What principle is illustrated by the quotation from the Tempest?
What is bombast?
Give an example.
What is another species of false sublime?
What writers use it?
What is the natural effect of the sublime on the mind?
Motion and Force.
MOTION is agreeable to the eye; yet is a body at rest not disagreeable, because the bulk of things we see are at rest. Motion is agreeable in all its varieties; the quickest for an instant is delightful, but soon appears too rapid, and becomes painful by accelerating the course of our perceptions. Regular motion is preferred to irregular motion; and uniformly accelerated motion is more agreeable than when uniformly retarded. Motion upward is agreeable by tending to elevation; in a straight line it is agreeable, but more so when undulating, and the motion of fluids is preferred to that of solid bodies.
It is agreeable to see a thing exert force; but it makes not the thing either agreeable or disagreeable, to see force exerted upon it.
Though motion and force are each of them agreeable, the impressions they make are different. This
difference, clearly felt, is not easily described. All we can say is, that the emotion raised by a moving body, resembling its cause, is felt as if the mind were carried along the emotion raised by force exerted, resembling also its cause, is felt as if force were exerted within the mind.
When great force is exerted, the effort felt is animating; and when the effort overpowers the mind, as the explosion of gunpowder, the violence of a torrent, in the weight of a mountain, and the crush of an earthquake, astonishment is created rather than pleasure.
No quality or circumstance contributes more to grandeur than force, especially where exerted by sensible beings. I cannot make the observation more evident than by the following quotations:
-Him the Almighty Power
Hurl'd headlong flaming from the ethereal sky,
-Now storming fury rose,
And clamor such as heard in heaven till now
The planetary system presents us with the finest view of motion and force in conjunction; but motion and force are also agreeable by their utility, when employed as means to accomplish some beneficial end. Hence the superior beauty of some machines, where force and motion concur to perform the work of numberless hands. Hence the beautiful motions, firm and regular, of a horse trained for war: every single step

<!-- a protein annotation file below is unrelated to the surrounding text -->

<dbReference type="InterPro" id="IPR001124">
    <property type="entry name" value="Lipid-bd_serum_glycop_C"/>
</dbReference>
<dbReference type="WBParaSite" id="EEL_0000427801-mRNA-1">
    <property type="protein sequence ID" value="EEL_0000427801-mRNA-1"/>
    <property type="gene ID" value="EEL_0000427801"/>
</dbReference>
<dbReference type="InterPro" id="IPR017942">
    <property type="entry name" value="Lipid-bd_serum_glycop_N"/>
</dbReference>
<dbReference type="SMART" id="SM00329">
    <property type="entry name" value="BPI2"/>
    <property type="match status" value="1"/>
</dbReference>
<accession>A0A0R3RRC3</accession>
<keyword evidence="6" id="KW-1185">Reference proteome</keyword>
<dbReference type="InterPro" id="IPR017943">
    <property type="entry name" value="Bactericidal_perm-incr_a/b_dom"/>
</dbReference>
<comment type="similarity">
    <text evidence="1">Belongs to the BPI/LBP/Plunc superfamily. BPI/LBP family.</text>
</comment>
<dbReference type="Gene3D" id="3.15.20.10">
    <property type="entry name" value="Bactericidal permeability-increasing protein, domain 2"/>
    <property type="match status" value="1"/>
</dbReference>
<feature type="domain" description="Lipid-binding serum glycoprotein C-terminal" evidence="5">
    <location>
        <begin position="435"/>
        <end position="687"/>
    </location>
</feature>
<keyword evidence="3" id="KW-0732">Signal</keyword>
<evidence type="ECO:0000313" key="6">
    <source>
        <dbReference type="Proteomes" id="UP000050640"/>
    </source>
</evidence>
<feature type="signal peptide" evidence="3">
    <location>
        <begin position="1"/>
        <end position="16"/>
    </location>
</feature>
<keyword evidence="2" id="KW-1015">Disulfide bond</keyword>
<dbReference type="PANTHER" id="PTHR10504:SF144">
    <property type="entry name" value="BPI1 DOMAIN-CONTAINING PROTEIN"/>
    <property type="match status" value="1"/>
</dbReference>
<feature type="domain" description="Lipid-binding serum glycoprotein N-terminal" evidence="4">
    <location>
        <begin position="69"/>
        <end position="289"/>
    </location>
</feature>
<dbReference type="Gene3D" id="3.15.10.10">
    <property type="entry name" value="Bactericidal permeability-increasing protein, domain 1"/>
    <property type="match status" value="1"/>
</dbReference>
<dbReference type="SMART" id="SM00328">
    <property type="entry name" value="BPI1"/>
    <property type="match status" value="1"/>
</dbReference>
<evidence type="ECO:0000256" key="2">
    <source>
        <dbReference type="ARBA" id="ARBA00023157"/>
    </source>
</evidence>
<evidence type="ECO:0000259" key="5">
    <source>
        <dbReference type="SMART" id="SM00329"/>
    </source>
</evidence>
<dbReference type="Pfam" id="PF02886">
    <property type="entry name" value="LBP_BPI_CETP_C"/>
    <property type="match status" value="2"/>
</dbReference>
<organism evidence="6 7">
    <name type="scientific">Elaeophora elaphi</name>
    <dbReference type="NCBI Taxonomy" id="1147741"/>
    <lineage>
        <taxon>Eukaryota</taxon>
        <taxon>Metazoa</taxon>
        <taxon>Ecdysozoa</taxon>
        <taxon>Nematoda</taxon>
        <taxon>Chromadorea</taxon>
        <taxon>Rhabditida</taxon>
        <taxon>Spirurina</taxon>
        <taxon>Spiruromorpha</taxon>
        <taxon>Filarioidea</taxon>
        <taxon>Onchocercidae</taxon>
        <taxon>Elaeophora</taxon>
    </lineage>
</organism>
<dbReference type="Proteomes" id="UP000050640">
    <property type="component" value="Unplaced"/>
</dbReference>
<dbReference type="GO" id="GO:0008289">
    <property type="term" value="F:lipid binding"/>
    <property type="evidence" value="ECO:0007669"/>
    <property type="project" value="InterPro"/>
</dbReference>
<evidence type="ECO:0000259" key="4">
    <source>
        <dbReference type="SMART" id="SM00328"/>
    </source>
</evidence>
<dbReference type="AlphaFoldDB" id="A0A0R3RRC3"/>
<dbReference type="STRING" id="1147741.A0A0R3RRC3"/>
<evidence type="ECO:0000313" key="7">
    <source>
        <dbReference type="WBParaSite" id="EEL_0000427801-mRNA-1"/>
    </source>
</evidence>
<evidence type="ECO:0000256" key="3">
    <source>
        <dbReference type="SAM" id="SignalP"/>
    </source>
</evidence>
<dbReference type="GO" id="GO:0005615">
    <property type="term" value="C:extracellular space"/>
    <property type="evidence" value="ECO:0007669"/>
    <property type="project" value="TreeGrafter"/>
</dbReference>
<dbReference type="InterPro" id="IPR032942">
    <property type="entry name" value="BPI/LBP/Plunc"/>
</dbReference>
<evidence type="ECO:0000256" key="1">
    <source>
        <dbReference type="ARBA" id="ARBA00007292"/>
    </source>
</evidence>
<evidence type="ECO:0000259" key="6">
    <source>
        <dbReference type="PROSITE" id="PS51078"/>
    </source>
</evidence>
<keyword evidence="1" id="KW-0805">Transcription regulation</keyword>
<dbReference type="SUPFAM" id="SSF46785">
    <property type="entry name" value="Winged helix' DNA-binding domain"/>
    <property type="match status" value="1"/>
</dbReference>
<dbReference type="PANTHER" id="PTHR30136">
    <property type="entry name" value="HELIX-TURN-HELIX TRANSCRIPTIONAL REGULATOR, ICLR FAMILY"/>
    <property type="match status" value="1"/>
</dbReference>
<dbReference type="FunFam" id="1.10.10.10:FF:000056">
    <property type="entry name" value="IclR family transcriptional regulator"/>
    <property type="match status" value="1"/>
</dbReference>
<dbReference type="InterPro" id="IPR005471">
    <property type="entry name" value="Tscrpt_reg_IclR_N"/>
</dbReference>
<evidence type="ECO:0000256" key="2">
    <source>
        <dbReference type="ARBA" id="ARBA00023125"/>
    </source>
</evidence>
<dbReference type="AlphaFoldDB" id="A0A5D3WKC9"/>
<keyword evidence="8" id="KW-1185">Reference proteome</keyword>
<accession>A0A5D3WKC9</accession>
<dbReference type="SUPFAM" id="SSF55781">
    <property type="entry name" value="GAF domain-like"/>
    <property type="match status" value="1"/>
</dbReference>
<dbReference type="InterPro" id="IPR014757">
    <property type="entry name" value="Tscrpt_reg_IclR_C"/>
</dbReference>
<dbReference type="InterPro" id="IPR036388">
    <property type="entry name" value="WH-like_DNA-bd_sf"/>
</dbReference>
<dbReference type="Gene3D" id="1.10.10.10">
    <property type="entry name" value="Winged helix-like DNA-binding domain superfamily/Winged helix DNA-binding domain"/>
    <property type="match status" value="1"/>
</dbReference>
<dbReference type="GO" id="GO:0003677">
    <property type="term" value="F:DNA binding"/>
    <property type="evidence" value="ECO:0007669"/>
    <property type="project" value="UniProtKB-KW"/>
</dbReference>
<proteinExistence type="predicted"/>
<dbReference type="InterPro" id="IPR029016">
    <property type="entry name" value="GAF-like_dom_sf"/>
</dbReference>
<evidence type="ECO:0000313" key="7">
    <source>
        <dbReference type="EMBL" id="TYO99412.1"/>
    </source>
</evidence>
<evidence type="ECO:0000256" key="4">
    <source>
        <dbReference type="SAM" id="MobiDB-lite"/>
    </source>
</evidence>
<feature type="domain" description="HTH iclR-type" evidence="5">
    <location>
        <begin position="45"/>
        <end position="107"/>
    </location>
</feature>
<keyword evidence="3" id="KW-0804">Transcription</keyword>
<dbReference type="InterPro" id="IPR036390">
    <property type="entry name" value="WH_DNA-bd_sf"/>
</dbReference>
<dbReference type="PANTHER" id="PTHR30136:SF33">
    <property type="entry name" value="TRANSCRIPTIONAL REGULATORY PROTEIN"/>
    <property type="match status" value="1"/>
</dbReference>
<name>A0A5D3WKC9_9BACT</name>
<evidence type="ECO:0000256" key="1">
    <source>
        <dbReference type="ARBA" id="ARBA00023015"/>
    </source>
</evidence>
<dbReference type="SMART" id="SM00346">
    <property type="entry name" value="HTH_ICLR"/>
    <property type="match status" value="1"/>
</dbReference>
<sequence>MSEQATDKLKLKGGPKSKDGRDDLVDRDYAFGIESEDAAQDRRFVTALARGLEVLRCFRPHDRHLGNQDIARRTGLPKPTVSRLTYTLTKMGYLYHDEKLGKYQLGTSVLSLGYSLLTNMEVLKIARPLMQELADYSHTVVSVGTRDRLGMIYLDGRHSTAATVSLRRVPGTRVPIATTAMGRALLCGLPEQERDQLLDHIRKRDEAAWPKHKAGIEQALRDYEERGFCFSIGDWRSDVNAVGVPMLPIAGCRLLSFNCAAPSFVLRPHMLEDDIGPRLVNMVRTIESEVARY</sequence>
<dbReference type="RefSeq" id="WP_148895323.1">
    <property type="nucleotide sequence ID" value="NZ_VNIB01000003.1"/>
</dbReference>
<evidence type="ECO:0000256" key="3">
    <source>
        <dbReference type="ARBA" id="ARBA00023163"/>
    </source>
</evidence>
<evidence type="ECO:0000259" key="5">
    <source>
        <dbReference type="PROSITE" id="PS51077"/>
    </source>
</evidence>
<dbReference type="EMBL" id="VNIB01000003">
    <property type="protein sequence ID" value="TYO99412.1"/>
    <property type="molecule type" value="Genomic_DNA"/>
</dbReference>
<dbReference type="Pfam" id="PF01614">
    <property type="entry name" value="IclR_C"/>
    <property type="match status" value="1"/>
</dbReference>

is the fittest that can be for obtaining the purposed end. But the grace of motion is visible chiefly in man, because every gesture is significant. The power however of agreeable motion is not a common talent: every limb of the human body has an agreeable and disagreeable motion; some motions being extremely graceful, others plain and vulgar; some expressing dignity, others meanness. But the pleasure here, arising not singly from the beauty of motion, but from indicating character and sentiment, belongs to different chapters.
I should conclude with the final cause of the relish we have for motion and force, were it not so evident as to require no explanation. We are placed here in such circumstances as to make industry essential to our well-being; for without industry the plainest necessaries of life are not obtained. When our situation, therefore, in this world requires activity and a constant exertion of motion and force, Providence indulgently provides for our welfare by making these agreeable to us: it would be a gross imperfection in our nature, to make any thing disagreeable that we depend on for existence; and even indifference would slacken greatly that degree of activity which is indispensable.
Is motion agreeable to the eye?
What sorts of motion are most agreeable?
Is force agreeable?
Describe the emotion caused by it.
What is the effect of great and overpowering force?
What affords the finest view of united motion and force?
Why has Providence made motion and force agreeable?